South Africa is considering allowing women to have multiple husbands. Conservatives are not happy

(CNN) – The South African government is studying the possibility of allowing women to have multiple husbands, a proposal that has caused quite a stir among conservatives of the country.
The proposal to allow polyandry was included in a green paper (a government document that anyone interested can study and make suggestions about, especially before legislation is amended or new is created) from the South African Department of Home Affairs, which is intended to make marriage more inclusive.

The option is one of several in a comprehensive document, but it has sparked intense debate in South Africa.

Polygamy, in which men marry multiple wives, is legal in the country.

“South Africa inherited a marriage regime based on Calvinist and Western Christian traditions,” the document notes, adding that current marriage laws “are not informed by a global policy that is based on constitutional values ​​and an understanding of the dynamics of marriage. modern society.

The document indicates that the current law allows the marriage of minors and does not contemplate couples who change their sex and want to remain married without going through divorce, among other defects.

As part of the push to strengthen marriage policy, the department consulted traditional leaders, as well as human rights activists and other groups, on key issues.

Activists for

Human rights activists “asserted that equality requires that polyandry be legally recognized as a form of marriage.”

Officials found that people had very different views on marriage, but one of the proposals put forward is to develop a “gender-neutral” marriage scheme.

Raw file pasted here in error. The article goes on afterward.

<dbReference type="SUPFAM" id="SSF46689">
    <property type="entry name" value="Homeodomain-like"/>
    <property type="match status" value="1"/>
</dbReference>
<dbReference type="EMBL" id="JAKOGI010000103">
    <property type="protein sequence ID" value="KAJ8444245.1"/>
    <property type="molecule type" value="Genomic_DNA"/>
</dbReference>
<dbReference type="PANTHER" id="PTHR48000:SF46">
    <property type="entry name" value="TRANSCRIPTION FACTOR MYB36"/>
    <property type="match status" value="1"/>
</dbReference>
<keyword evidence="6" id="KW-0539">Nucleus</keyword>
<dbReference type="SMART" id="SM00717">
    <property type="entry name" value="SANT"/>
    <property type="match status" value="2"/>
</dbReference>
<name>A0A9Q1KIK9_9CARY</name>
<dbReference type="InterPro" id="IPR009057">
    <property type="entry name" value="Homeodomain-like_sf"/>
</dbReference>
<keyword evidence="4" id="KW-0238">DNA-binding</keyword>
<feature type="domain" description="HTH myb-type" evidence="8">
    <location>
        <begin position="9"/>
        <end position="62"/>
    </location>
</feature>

Musa Mseleku, photographed in Kwa Madlala, South Africa, on September 7, 2016

“South Africa could end the categorization of marriages based on race, sexual orientation, religion and culture,” says the suggestion.

“That means that South Africa (could) adopt a dual system of monogamous or polygamous marriages.”

Due to the element of gender neutrality, this option would apply to both women and men if it becomes law and thus would allow polyandry.

Voices against the proposal to allow polyandry in South Africa

The country’s conservatives were stunned at the suggestion.

A prominent face criticizing the proposal is Musa Mseleku, a reality star who has four wives.

“I am in favor of equality,” Mseleku said in a video posted on his own YouTube channel in May. In it he affirmed that polyandry would put in doubt the paternity of the children.

“What family will this child belong to?” Asks Mseleku.

“More than that, we are spiritual people,” he added. “Our spirits, our creator, have seen to it that we are created in this way.”

“The mentality is alien,” he said.

Mseleku also expanded on Facebook.

“Protecting our existence … is important to both the current generation and the future,” he wrote in a post on May 17.

«Let us defend our culture, tradition and customs by participating in this process. Let’s oppose polyandry outright.

The idea that polyandry is not authentically African was also prevalent among religious leaders, according to the Department of Home Affairs.

The document noted that during conversations with traditional leaders, it was revealed that they believed that “only men are allowed to have multiple spouses.”

The document adds: “Consequently, traditional leaders consider polyandry to be an unacceptable practice because it is not of African origin.”

The Rev. Kenneth Meshoe, leader of the African Christian Democratic Party, has also opposed the proposal.

In an interview with South African broadcaster eNCA, Meshoe said that while polygamy was “an accepted practice”, polyandry was not.

“Men are jealous and possessive,” Meshoe said, explaining why a marriage with multiple husbands would not work.

Later in the document, officials said that “while some stakeholders believed in the practice of polygamy, there were also those who opposed it. This applies equally to the practice of polyandry. Ironically, stakeholders who believed in the practice of polygamy were opposed to the practice of polyandry. ‘

The South African government is consulting on the document until June 30, inviting comments on all proposals.

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